The membership of the Open Geospatial Consortium (OGC®) has approved GeoSciML as an OGC Standard. The OGC GeoSciML Standard defines a model and encoding for geological features commonly described and portrayed in geological maps, cross sections, geological reports, and databases.
GeoSciML provides a mechanism for storage and exchange of a broad range of geologic data enabling users to generate geologic depictions (such as maps) in a consistent and repeatable fashion.
The model was developed by the IUGS CGI (Commission for the Management and Application of Geoscience Information) and version 4.1 is the first version officially submitted as an OGC standard. This standard describes a logical model and GML/XML encoding rules for geological map data, geological time scales, boreholes, and metadata for laboratory analyses.
“Earlier versions of GeoSciML have been used for several years by geological data sharing projects around the world when GeoSciML was only an IUGS (International Union of Geological Sciences) standard. These include OneGeology, INSPIRE, the US Geoscience Information Network (USGIN), and the Australian AuScope and AusGIN projects,” said Ollie Raymond, chair of the GeoSciML SWG. “Having GeoSciML version 4 ratified as an official OGC standard is a huge step forward for GeoSciML, particularly to reassure application developers that GeoSciML is the way forward for geoscience data transfer. The collaboration of the previous IUGS GeoSciML working group and OGC has been a great example of effective cooperation between standards organisations.”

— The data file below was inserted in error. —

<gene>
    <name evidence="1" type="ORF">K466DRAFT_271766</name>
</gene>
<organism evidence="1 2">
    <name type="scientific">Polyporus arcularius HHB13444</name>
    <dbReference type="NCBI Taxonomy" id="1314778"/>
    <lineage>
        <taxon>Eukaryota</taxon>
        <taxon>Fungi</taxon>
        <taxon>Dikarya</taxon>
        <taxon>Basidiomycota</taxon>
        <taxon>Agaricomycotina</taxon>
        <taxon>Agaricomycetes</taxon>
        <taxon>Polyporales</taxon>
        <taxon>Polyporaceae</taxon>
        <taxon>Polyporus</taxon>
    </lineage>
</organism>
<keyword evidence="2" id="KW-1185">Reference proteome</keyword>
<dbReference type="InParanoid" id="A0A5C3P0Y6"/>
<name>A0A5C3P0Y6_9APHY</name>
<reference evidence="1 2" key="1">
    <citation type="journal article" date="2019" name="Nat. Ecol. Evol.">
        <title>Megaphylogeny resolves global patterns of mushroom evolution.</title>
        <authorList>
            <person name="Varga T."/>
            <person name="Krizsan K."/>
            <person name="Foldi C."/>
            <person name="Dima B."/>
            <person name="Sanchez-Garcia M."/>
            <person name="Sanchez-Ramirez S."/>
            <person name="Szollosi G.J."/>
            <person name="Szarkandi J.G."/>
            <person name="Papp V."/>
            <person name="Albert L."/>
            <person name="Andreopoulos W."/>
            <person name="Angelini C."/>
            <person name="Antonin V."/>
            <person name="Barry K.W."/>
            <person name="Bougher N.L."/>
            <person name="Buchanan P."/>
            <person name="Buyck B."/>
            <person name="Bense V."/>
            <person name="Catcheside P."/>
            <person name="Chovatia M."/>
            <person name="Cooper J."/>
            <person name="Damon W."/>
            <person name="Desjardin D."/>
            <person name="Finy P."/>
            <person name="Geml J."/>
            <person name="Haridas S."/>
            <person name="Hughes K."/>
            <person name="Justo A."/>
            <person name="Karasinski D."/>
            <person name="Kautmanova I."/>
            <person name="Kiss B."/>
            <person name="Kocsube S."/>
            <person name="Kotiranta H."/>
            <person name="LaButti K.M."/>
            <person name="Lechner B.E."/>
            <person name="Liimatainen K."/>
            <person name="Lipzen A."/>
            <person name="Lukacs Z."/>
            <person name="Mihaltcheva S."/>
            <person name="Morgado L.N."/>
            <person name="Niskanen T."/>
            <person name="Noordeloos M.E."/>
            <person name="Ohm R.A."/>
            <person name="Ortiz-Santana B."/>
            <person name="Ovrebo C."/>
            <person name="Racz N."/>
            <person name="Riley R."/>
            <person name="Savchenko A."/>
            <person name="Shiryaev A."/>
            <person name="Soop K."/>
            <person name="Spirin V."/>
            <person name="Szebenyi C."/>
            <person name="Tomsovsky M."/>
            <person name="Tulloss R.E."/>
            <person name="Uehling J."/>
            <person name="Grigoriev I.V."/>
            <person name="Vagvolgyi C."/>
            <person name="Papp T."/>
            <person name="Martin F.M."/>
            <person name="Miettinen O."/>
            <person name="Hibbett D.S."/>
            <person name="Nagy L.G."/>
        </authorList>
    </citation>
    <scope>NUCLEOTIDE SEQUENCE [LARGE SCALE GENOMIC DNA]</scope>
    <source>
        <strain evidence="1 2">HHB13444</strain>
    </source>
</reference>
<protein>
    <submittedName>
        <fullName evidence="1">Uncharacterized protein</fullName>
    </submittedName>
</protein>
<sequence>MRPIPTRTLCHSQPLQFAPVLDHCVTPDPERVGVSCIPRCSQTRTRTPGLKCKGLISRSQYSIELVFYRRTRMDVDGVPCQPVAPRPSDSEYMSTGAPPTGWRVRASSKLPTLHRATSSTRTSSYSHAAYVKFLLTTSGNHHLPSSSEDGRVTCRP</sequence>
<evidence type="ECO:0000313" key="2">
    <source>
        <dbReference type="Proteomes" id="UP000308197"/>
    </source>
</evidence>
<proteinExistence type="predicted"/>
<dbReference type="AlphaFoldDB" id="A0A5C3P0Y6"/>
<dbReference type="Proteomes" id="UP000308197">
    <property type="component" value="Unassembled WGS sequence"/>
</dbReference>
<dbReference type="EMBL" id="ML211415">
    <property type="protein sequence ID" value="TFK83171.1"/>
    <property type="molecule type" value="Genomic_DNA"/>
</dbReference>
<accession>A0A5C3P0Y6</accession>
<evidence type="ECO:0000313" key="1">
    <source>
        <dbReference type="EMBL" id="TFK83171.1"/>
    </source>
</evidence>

Maria Glícia da Nóbrega Coutinho the Head of the International Affairs Office of CPRM (The Geological Survey of Brazil) and OneGeology Board representative for South America said: “The formal documentation and approval of the GeoSciML 4.1 standards by OGC allows us to expand the exchange of highly interoperable geoscience data throughout the South American continent with the support of the OneGeology standards support network and allowed us to achieve the maximum 5 stars of OneGeology interoperability.”
The GeoSciML standard includes a Lite model, used for simple map-based applications; a basic model, aligned with INSPIRE, for basic data exchange; and an extended model to address more complex scenarios. The standard also provides patterns, profiles (most notably of OGC Observations and Measurements – also ISO 19156), and best practices to deal with common geoscience use cases.
More information on the GeoSciML standard, including schemas, can be found at www.opengeospatial.org/standards/geosciml.
About the OGC
The OGC is an international consortium of more than 525 companies, government agencies, research organizations, and universities participating in a consensus process to develop publicly available geospatial standards. OGC standards support interoperable solutions that “geo-enable” the Web, wireless and location based services, and mainstream IT. OGC standards empower technology developers to make geospatial information and services accessible and useful with any application that needs to be geospatially enabled. Visit the OGC website at www.opengeospatial.org.